If there’s one film that can represent much of what the “New Hollywood” of the 1970s stood for, it’s Roman Polanski’s ambitious and masterful neo-noir Chinatown (1974). For the talented young filmmakers of that great decade, the classical cinema was long dead, gasping its last breath about six years earlier with the release of Easy Rider, Bonnie and Clyde, and The Wild Bunch. All of those films represented a shift in tone and style, if not subject. The new filmmakers such as Scorsese, Altman, Coppola, and DePalma did not so much reinvent the Hollywood film as revise it through a more European, ironic lens. No longer would the myths of the cowboy, war hero, or hardboiled detective be accepted at face value. Everyone was suspect and everything an illusion.
A film like Chinatown was perhaps inevitable. Hollywood loved the detective genre as much for its City of Angels setting as its audience-involving mysteries. LA was wrapped up in cinematic lore, both tabloid and center screen. Its poet was author Raymond Chandler, who created a literary vision of the place as a timeless pit of hopelessness and human despair where only his “white knight”, Philip Marlowe, had the courage to fight the good fight. A faux cynic who was really a romantic at heart, Chandler could never allowthe city’s corruption to stain his hero’s ideals. This was the myth Chinatown would confront, a theme that was expressed fully in its enigmatic and mysterious title.
Much like Joseph Heller’s Catch-22, screenwriter Robert Towne intended Chinatown to suggest something paradoxical about human experience: The more you try to comprehend and control a situation, the more incomprehensible and out of control it can become. In the film, private eye J.J Gittes (Jack Nicholson) once served there as a police officer and saw it as a closed world where you couldn’t always tell what was really going on. When asked what he did in Chinatown, Gittes answers, “As little as possible.” But this wasn’t the real truth. In actuality, Gittes left the force when his good intentions led to the death of a girl there.
At first, Gittes appears to be a detective in the Chandler and Hammett tradition but we soon learn that his meal ticket is divorce work. He spends most of his days peeping into windows taking pictures of illicit affairs. It’s work he doesn’t seem especially proud of but as he says, ”It pays the bills.” His mundane job takes a turn one day when he’s hired by someone claiming to be Evelyn Mulwray (Diane Ladd) to follow her “cheating” husband. Mr. Mulwray turns out to be the head of the city’s water department and when he’s found drowned, the real Mrs. Mulwray (Faye Dunaway) turns up to ask just why Gittes was following her husband. The brilliant, Oscar winning screenplay wraps up this riddle inside an enigma as Gittes finds himself up to his neck in a truly labyrinthine mystery that leads to Evelyn‘s father, Noah Cross, played by a ghoulish John Huston. By the end of the film Gittes will learn that nothing in the world can be truly understood and everything is certainly out of HIS control.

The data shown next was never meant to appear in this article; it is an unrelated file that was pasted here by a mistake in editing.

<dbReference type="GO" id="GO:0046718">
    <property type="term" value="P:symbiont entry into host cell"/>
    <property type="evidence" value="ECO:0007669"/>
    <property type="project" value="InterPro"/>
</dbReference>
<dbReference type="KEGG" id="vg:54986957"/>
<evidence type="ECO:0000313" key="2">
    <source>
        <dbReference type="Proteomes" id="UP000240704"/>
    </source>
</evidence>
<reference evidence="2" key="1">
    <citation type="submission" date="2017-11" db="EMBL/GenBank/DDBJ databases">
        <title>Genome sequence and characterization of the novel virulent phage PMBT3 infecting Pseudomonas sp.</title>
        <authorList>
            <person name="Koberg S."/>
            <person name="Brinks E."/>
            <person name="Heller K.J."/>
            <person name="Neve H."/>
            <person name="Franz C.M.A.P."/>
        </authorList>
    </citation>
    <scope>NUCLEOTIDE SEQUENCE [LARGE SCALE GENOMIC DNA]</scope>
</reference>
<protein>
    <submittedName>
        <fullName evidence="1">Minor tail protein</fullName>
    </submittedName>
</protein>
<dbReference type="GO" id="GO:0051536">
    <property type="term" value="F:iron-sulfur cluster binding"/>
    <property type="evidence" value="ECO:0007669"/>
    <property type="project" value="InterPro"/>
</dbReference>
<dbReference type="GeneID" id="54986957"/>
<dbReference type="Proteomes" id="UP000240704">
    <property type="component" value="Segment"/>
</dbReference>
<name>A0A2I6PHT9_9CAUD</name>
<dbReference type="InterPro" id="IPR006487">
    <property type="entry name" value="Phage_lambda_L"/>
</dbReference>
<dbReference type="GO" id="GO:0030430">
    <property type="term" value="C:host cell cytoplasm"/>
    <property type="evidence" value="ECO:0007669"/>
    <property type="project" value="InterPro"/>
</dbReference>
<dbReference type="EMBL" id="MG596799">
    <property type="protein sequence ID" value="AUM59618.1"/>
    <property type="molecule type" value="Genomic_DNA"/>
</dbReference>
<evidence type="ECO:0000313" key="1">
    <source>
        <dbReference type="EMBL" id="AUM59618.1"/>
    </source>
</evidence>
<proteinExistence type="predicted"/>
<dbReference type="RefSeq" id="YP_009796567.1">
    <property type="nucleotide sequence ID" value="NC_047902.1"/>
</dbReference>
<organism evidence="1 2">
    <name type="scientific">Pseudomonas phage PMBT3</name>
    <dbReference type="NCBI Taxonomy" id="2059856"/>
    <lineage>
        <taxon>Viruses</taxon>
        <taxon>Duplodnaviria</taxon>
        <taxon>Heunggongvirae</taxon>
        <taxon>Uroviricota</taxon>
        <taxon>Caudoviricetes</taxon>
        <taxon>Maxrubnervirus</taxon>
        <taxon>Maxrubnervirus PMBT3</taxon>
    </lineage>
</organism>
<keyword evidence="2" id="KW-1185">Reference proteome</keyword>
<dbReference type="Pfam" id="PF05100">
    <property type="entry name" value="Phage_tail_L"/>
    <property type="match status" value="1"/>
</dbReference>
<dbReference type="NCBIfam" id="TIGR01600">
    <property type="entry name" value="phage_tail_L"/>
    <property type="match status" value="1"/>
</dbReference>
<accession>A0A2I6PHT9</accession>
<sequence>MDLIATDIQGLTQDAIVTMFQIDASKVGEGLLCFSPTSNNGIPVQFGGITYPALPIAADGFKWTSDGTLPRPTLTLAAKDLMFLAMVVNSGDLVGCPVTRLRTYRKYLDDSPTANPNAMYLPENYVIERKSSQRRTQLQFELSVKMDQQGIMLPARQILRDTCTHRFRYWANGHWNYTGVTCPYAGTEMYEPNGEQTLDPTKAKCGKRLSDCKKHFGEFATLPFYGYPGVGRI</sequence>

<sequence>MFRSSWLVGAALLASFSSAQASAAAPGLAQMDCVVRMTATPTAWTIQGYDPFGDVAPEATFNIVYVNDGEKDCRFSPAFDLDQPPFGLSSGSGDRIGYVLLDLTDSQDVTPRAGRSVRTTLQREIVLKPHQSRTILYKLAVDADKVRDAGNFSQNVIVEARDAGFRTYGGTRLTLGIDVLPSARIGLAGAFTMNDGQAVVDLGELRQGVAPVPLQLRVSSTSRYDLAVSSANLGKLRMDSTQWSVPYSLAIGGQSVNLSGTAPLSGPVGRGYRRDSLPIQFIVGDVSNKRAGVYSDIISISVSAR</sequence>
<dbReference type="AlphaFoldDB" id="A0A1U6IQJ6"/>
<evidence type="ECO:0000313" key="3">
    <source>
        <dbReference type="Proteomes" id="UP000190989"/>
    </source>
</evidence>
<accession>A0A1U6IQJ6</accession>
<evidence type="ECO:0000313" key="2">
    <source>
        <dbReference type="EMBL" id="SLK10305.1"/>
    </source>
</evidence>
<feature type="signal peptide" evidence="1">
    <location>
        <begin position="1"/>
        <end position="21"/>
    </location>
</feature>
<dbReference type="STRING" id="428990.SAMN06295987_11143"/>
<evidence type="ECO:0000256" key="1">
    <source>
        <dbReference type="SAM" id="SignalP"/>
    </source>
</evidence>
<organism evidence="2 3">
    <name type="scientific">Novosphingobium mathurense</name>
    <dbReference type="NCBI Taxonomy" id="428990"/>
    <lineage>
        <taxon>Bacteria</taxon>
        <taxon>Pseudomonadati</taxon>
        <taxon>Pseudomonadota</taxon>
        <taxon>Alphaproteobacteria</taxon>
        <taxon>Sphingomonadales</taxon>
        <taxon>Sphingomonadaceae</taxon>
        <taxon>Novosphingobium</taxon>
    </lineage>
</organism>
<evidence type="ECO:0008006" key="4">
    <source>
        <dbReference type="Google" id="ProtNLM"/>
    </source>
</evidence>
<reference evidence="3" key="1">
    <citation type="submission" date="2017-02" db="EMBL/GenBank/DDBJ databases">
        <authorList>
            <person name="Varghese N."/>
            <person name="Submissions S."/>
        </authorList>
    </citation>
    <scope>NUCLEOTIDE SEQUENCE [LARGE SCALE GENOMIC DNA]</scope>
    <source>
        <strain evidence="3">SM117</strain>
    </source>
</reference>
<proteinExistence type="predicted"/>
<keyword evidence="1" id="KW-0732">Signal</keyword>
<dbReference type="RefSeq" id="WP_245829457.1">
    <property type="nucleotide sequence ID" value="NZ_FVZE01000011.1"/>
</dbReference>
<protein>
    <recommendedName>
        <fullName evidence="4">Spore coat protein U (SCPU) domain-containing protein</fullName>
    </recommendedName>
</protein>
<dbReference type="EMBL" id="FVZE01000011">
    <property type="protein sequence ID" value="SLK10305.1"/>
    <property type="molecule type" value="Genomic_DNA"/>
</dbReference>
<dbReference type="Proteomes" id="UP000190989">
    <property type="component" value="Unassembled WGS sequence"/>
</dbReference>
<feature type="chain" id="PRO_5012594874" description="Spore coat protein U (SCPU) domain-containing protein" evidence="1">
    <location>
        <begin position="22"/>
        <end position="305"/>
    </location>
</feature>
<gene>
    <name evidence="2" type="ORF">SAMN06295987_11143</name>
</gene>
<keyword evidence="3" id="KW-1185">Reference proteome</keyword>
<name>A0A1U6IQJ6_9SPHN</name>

The most unusual aspect of Chinatown is how much it depends on cliché’ for it’s effect. It’s a “New Hollywood” production but in many ways it was really an “Old Hollywood” project, from its classical detective story to its foundation as a collaborative work uniting a producer, screenwriter, star, and director. It’s also one of the best examples of how a director, in this case Polanski, can craft a perfect Hollywood entertainment as well as a work of personal art without sacrificing one for the other.
But this isn’t just Polanski’s show. Chinatown, like The Godfather is one of those rare films where everything is simply perfect. The screenplay is one of the most complexly structured and layered ever written. The intense work that Towne must have done in order to unite his storylines had to be exhausting. It’s cast perfectly, right down to the smallest roles and it’s production design goes beyond period accuracy to arrive at period atmosphere where you feel like you’ve slipped into a dream of the past. The score by Jerry Goldsmith was composed in a week and is as integral as any other element to the film’s haunting power.